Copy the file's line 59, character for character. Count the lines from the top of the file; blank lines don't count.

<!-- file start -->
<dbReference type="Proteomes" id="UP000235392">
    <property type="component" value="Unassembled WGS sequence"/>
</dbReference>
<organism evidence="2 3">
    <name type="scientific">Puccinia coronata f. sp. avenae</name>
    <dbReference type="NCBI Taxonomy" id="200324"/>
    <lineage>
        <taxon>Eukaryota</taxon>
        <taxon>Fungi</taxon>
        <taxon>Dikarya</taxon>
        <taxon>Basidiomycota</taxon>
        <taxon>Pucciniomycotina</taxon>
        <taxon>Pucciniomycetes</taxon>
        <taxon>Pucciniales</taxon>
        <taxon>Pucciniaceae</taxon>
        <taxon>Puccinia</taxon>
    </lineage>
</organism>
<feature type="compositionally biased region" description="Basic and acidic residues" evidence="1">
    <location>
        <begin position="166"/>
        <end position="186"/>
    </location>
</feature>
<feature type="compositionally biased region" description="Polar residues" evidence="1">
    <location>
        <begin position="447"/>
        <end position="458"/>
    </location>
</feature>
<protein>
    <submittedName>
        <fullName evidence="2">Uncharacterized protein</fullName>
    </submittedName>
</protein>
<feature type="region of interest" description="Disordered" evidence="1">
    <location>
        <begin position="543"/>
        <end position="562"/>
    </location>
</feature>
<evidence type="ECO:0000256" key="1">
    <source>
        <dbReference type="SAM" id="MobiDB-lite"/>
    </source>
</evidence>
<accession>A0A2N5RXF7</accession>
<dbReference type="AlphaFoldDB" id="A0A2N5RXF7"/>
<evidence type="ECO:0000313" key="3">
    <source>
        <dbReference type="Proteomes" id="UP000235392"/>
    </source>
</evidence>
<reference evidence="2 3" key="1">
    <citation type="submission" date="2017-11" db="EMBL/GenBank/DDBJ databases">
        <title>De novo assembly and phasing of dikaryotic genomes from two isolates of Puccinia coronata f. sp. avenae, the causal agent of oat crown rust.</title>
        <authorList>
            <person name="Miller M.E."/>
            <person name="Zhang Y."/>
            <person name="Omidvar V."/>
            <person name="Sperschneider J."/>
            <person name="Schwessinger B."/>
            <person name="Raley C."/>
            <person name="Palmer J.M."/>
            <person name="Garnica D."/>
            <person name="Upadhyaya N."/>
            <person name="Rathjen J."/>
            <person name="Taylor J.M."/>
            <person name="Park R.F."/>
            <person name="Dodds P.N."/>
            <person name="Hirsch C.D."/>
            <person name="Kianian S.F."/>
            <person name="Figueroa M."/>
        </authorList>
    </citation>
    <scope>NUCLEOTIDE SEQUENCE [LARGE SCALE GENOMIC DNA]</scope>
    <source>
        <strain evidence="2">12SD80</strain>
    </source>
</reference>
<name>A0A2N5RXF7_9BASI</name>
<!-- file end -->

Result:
            <person name="Zhang Y."/>